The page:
The California Environmental Quality Act (CEQA) is intended to weigh environmental impacts of actions by state agencies and local governments. However, a common complaint is that CEQA has become a powerful tool for slowing down projects with substantial environmental benefits. California Senate bill, SB 375, passed in 2008, promotes greater coordination of regional transportation plans with regional greenhouse gas reduction goals. SB 226 builds on SB 375 by providing CEQA exemptions for rooftop and parking lot solar, and CEQA streamlining for infill development. A California Assembly Bill, AB 900 provides streamlined judicial review for large renewable and infill projects that meet certain environmental performance standards.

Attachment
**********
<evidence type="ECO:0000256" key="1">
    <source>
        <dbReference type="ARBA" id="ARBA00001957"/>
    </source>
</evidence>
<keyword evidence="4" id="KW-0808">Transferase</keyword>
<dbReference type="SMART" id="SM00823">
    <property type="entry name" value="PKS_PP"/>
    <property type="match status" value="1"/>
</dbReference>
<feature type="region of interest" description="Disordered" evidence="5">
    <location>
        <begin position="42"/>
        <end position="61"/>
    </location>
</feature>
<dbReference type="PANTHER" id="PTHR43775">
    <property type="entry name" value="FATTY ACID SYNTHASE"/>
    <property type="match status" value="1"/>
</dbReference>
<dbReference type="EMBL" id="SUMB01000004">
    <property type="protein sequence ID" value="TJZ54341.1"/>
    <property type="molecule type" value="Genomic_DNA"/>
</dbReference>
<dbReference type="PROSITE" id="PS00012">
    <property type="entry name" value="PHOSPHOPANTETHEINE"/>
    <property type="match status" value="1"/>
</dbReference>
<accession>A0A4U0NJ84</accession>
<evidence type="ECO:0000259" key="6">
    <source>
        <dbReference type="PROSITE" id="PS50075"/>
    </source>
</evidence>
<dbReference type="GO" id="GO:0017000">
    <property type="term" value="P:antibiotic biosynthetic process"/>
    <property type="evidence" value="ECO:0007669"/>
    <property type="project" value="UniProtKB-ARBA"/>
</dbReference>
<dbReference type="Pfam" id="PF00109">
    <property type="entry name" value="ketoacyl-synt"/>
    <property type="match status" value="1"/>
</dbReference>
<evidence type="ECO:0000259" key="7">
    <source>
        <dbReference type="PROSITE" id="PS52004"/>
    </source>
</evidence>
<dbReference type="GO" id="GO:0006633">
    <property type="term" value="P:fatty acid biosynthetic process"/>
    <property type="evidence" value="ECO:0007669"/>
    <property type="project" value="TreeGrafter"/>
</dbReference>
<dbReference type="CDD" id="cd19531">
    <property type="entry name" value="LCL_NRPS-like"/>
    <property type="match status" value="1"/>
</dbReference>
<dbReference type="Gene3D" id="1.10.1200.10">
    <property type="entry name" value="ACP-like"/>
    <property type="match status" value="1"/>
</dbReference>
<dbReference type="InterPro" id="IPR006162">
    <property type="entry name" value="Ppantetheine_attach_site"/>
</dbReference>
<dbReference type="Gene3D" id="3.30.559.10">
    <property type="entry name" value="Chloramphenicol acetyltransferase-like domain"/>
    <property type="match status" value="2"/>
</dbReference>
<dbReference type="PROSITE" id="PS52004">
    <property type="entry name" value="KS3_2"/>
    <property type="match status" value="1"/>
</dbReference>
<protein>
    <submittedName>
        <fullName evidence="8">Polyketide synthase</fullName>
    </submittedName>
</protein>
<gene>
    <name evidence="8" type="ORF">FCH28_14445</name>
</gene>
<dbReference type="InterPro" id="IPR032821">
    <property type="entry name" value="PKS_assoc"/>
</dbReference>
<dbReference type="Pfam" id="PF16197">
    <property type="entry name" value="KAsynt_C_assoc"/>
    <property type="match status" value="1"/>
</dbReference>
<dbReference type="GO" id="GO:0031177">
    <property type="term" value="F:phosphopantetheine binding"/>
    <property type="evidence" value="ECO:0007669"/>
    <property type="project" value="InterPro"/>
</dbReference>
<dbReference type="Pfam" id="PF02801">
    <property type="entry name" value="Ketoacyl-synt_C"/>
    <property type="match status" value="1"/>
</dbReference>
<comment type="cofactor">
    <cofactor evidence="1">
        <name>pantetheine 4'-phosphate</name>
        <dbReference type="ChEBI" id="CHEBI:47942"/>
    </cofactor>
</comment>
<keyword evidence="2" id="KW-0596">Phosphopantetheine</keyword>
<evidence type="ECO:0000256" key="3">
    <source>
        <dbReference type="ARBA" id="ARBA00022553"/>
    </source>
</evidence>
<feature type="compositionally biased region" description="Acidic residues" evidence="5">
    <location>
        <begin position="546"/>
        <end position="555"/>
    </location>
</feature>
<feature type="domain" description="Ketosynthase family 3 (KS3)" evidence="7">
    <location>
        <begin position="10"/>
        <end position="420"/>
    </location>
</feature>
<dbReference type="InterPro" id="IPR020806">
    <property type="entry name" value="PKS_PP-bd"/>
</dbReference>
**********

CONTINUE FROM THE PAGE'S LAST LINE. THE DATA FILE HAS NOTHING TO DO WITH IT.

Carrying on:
Because of the rules encapsulated in the recent legislation, recent CEQA reform will likely benefit only large projects that can bear considerable investment in attorneys and consultants. According to a recent article by Gabriel Schnitzler and Charles E. Jagolinzer of Mintz Levin Cohn Ferris Glovsky and Popeo PC “more can and should be done to lighten the CEQA burden on smaller- and medium-sized projects that deploy renewable energy, reduce vehicle miles travelled, are energy efficient, or add density to urban areas.